Batis (plant)

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Batis
Batis maritima male.jpg
Male flowers on Batis maritima
Scientific classification
Kingdom: Plantae
(unranked): Angiosperms
(unranked): Eudicots
(unranked): Rosids
Order: Brassicales
Family: Bataceae
Mart. ex Perleb[1]
Genus: Batis
L.
Species

Batis (turtleweed, saltwort, beachwort, or pickleweed) is a genus of two species of flowering plants, the only genus in the family Bataceae. They are halophytic (salt tolerant) plants, native to the coastal salt marshes of warm temperate and tropical America (B. maritima) and tropical Australasia (B. argillicola).

Morphology and taxonomy[edit]

Both species are evergreen, low shrubs growing to 10–70 cm tall, prostrate where colonizing new mud, but once rooted, growing bushy. The leaves are small, swollen, fleshy, and narrowly club-shaped. They are bright green, but can also take on a reddish color. The flowers are small, produced in nonshowy spikes, flowering from midsummer to fall. The American species is dioecious, while the Australasian species is monoecious.

Some botanists divide B. maritima into five species, with B. californica, B. fruticosa, B. spinosa and B. vermiculatus split off, but this interpretation is not widely followed.

Range and habitat[edit]

Batis has the ability to live in salty environments. When other plants are exposed to salty soil or water, they lose most of their stored water, but Batis has adapted to this environment and does not have these problems. To help it survive in this salty habitat, its fleshy leaves are covered with very fine hairs that reduce the amount of water the plant loses to the air.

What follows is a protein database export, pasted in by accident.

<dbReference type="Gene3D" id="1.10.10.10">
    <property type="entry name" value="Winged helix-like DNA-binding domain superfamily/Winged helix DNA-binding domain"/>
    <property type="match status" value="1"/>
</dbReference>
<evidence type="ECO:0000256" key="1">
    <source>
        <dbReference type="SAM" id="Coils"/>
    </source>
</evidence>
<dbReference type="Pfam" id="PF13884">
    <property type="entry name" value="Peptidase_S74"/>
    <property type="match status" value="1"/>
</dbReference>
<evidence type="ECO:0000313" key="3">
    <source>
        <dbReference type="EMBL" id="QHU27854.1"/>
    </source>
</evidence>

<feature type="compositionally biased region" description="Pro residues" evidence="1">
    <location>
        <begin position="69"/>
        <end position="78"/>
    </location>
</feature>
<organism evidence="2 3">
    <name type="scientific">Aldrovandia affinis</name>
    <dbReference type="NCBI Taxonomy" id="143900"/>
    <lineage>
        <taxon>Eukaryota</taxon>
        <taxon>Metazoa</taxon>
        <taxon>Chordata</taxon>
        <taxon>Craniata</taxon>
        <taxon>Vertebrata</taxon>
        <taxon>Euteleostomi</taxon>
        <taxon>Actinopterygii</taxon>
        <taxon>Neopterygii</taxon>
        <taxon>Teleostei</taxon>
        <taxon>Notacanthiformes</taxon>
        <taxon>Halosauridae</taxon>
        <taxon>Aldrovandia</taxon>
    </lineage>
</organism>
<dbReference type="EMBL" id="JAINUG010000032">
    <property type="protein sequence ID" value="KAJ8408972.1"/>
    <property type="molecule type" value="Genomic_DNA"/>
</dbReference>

An example habitat of occurrence of Batis maritima is in the Petenes mangroves ecoregion of the Yucatán.[2]

Not many animals can eat it because it is too salty, but white-tailed deer eat B. maritima as part of their diets. Eastern pygmy-blue butterflies collect the nectar from its flowers. B. maritima is becoming rare in some areas, and some scientists think it should be added to the United States endangered species list, though it has also become an invasive species in Hawaii after accidental introduction there.

Terminology[edit]

The genus Salsola is also sometimes known as saltwort, but is unrelated.

Uses[edit]

B. maritima was used by Native Americans as a food, the roots were chewed (like sugar cane) or boiled into a beverage, while the stems and leaves were eaten raw, cooked or pickled. B. argillicola is also eaten as a green vegetable.

An analysis of saltwort's peppercorn-sized seeds has revealed they are extremely nutritious, having high quantities of proteins, oils, and starches [2]. The seeds are edible, having a nutty taste, and they can be added to salads, toasted, or even made into miniature popcorn.[3] The oil is almost identical to safflower oil, which is used for cooking and in salad dressings, as well as for making margarine. The seeds also contain beneficial antioxidants, such as tocopherols, which are thought to fight cancer.

References[edit]

  1. ^ Angiosperm Phylogeny Group (2009), "An update of the Angiosperm Phylogeny Group classification for the orders and families of flowering plants: APG III", Botanical Journal of the Linnean Society 161 (2): 105–121, doi:10.1111/j.1095-8339.2009.00996.x, retrieved 2010-12-10 
  2. ^ * World Wildlife Fund. eds. Mark McGinley, C.Michael Hogan & C. Cleveland. 2010. Petenes mangroves. Encyclopedia of Earth. National Council for Science and the Environment. Washington DC
  3. ^ Article on the studies done on Saltwort by Massimo Marcone. It was originally published at newscientist.com: [1]